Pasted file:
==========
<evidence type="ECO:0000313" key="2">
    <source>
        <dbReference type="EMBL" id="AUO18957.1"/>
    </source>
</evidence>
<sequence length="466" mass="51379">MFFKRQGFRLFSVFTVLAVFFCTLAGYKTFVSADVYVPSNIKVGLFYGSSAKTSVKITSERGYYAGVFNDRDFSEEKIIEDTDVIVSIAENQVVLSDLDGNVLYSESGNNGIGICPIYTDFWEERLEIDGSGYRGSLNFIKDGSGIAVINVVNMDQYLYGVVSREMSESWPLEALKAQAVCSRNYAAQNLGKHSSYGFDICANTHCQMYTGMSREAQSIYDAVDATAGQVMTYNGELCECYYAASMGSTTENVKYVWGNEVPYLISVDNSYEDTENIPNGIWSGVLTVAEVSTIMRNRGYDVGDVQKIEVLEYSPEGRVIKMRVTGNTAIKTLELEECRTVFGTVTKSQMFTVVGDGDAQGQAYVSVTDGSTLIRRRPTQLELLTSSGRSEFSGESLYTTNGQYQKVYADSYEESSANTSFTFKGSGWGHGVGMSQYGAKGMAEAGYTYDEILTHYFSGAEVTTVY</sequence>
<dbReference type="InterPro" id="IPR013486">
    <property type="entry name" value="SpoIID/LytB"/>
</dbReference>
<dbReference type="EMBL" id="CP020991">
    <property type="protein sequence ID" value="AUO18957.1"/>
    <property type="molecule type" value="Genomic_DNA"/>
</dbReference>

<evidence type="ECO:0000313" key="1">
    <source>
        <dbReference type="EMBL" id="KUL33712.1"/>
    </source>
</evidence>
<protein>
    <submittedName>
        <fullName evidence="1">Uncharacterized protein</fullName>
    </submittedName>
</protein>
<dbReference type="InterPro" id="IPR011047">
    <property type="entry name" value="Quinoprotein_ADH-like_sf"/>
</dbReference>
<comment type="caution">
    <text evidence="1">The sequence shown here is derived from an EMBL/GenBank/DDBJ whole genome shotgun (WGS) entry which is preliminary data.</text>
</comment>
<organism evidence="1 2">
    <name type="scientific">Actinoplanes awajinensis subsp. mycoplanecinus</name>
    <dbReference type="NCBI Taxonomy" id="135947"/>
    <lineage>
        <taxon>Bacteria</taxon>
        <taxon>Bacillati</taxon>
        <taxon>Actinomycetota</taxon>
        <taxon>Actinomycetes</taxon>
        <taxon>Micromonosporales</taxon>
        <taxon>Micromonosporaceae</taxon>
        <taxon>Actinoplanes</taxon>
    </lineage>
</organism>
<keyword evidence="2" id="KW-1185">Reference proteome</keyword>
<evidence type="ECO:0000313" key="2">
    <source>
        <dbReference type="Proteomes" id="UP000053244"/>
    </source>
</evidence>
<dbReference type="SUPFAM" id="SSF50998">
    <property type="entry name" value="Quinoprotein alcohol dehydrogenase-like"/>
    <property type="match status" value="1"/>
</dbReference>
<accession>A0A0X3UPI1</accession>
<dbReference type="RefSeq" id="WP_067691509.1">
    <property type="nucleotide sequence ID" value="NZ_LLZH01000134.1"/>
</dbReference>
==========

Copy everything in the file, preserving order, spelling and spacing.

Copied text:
<evidence type="ECO:0000313" key="2">
    <source>
        <dbReference type="EMBL" id="AUO18957.1"/>
    </source>
</evidence>
<sequence length="466" mass="51379">MFFKRQGFRLFSVFTVLAVFFCTLAGYKTFVSADVYVPSNIKVGLFYGSSAKTSVKITSERGYYAGVFNDRDFSEEKIIEDTDVIVSIAENQVVLSDLDGNVLYSESGNNGIGICPIYTDFWEERLEIDGSGYRGSLNFIKDGSGIAVINVVNMDQYLYGVVSREMSESWPLEALKAQAVCSRNYAAQNLGKHSSYGFDICANTHCQMYTGMSREAQSIYDAVDATAGQVMTYNGELCECYYAASMGSTTENVKYVWGNEVPYLISVDNSYEDTENIPNGIWSGVLTVAEVSTIMRNRGYDVGDVQKIEVLEYSPEGRVIKMRVTGNTAIKTLELEECRTVFGTVTKSQMFTVVGDGDAQGQAYVSVTDGSTLIRRRPTQLELLTSSGRSEFSGESLYTTNGQYQKVYADSYEESSANTSFTFKGSGWGHGVGMSQYGAKGMAEAGYTYDEILTHYFSGAEVTTVY</sequence>
<dbReference type="InterPro" id="IPR013486">
    <property type="entry name" value="SpoIID/LytB"/>
</dbReference>
<dbReference type="EMBL" id="CP020991">
    <property type="protein sequence ID" value="AUO18957.1"/>
    <property type="molecule type" value="Genomic_DNA"/>
</dbReference>

<evidence type="ECO:0000313" key="1">
    <source>
        <dbReference type="EMBL" id="KUL33712.1"/>
    </source>
</evidence>
<protein>
    <submittedName>
        <fullName evidence="1">Uncharacterized protein</fullName>
    </submittedName>
</protein>
<dbReference type="InterPro" id="IPR011047">
    <property type="entry name" value="Quinoprotein_ADH-like_sf"/>
</dbReference>
<comment type="caution">
    <text evidence="1">The sequence shown here is derived from an EMBL/GenBank/DDBJ whole genome shotgun (WGS) entry which is preliminary data.</text>
</comment>
<organism evidence="1 2">
    <name type="scientific">Actinoplanes awajinensis subsp. mycoplanecinus</name>
    <dbReference type="NCBI Taxonomy" id="135947"/>
    <lineage>
        <taxon>Bacteria</taxon>
        <taxon>Bacillati</taxon>
        <taxon>Actinomycetota</taxon>
        <taxon>Actinomycetes</taxon>
        <taxon>Micromonosporales</taxon>
        <taxon>Micromonosporaceae</taxon>
        <taxon>Actinoplanes</taxon>
    </lineage>
</organism>
<keyword evidence="2" id="KW-1185">Reference proteome</keyword>
<evidence type="ECO:0000313" key="2">
    <source>
        <dbReference type="Proteomes" id="UP000053244"/>
    </source>
</evidence>
<dbReference type="SUPFAM" id="SSF50998">
    <property type="entry name" value="Quinoprotein alcohol dehydrogenase-like"/>
    <property type="match status" value="1"/>
</dbReference>
<accession>A0A0X3UPI1</accession>
<dbReference type="RefSeq" id="WP_067691509.1">
    <property type="nucleotide sequence ID" value="NZ_LLZH01000134.1"/>
</dbReference>